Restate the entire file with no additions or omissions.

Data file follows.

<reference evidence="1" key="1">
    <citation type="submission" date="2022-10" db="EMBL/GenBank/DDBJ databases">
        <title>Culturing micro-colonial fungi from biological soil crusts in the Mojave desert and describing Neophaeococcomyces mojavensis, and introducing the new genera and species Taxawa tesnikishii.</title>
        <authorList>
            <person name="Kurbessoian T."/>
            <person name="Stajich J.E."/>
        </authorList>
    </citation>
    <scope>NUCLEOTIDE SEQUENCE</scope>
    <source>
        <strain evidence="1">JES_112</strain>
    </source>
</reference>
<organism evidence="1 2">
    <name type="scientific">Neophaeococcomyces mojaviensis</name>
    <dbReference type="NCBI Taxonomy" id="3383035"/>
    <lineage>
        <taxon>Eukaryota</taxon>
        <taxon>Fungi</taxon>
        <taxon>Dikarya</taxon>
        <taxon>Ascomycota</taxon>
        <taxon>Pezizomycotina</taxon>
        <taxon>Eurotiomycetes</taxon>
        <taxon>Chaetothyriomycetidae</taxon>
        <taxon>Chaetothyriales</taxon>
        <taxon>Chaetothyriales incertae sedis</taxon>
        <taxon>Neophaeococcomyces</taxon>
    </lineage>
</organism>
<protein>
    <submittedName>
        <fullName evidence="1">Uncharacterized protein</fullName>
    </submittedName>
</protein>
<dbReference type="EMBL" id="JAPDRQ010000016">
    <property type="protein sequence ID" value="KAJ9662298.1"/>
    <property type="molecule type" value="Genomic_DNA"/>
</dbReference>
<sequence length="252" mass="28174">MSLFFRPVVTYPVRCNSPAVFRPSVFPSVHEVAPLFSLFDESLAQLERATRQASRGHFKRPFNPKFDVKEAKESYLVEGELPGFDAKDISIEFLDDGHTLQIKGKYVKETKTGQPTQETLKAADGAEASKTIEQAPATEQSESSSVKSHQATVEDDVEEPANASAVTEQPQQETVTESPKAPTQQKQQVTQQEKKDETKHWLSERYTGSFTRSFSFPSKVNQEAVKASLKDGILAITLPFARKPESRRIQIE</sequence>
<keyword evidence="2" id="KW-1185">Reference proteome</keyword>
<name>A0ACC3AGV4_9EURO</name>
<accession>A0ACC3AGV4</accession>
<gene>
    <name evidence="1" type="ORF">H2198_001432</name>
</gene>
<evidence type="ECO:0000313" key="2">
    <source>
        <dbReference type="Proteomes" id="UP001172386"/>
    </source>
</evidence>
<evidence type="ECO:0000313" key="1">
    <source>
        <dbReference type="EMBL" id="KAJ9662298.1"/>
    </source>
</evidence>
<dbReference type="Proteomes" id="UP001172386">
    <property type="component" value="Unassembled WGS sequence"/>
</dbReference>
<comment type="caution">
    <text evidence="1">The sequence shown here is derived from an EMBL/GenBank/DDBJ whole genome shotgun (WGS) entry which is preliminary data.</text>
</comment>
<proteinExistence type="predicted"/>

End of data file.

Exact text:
<reference evidence="1" key="1">
    <citation type="submission" date="2022-10" db="EMBL/GenBank/DDBJ databases">
        <title>Culturing micro-colonial fungi from biological soil crusts in the Mojave desert and describing Neophaeococcomyces mojavensis, and introducing the new genera and species Taxawa tesnikishii.</title>
        <authorList>
            <person name="Kurbessoian T."/>
            <person name="Stajich J.E."/>
        </authorList>
    </citation>
    <scope>NUCLEOTIDE SEQUENCE</scope>
    <source>
        <strain evidence="1">JES_112</strain>
    </source>
</reference>
<organism evidence="1 2">
    <name type="scientific">Neophaeococcomyces mojaviensis</name>
    <dbReference type="NCBI Taxonomy" id="3383035"/>
    <lineage>
        <taxon>Eukaryota</taxon>
        <taxon>Fungi</taxon>
        <taxon>Dikarya</taxon>
        <taxon>Ascomycota</taxon>
        <taxon>Pezizomycotina</taxon>
        <taxon>Eurotiomycetes</taxon>
        <taxon>Chaetothyriomycetidae</taxon>
        <taxon>Chaetothyriales</taxon>
        <taxon>Chaetothyriales incertae sedis</taxon>
        <taxon>Neophaeococcomyces</taxon>
    </lineage>
</organism>
<protein>
    <submittedName>
        <fullName evidence="1">Uncharacterized protein</fullName>
    </submittedName>
</protein>
<dbReference type="EMBL" id="JAPDRQ010000016">
    <property type="protein sequence ID" value="KAJ9662298.1"/>
    <property type="molecule type" value="Genomic_DNA"/>
</dbReference>
<sequence length="252" mass="28174">MSLFFRPVVTYPVRCNSPAVFRPSVFPSVHEVAPLFSLFDESLAQLERATRQASRGHFKRPFNPKFDVKEAKESYLVEGELPGFDAKDISIEFLDDGHTLQIKGKYVKETKTGQPTQETLKAADGAEASKTIEQAPATEQSESSSVKSHQATVEDDVEEPANASAVTEQPQQETVTESPKAPTQQKQQVTQQEKKDETKHWLSERYTGSFTRSFSFPSKVNQEAVKASLKDGILAITLPFARKPESRRIQIE</sequence>
<keyword evidence="2" id="KW-1185">Reference proteome</keyword>
<name>A0ACC3AGV4_9EURO</name>
<accession>A0ACC3AGV4</accession>
<gene>
    <name evidence="1" type="ORF">H2198_001432</name>
</gene>
<evidence type="ECO:0000313" key="2">
    <source>
        <dbReference type="Proteomes" id="UP001172386"/>
    </source>
</evidence>
<evidence type="ECO:0000313" key="1">
    <source>
        <dbReference type="EMBL" id="KAJ9662298.1"/>
    </source>
</evidence>
<dbReference type="Proteomes" id="UP001172386">
    <property type="component" value="Unassembled WGS sequence"/>
</dbReference>
<comment type="caution">
    <text evidence="1">The sequence shown here is derived from an EMBL/GenBank/DDBJ whole genome shotgun (WGS) entry which is preliminary data.</text>
</comment>
<proteinExistence type="predicted"/>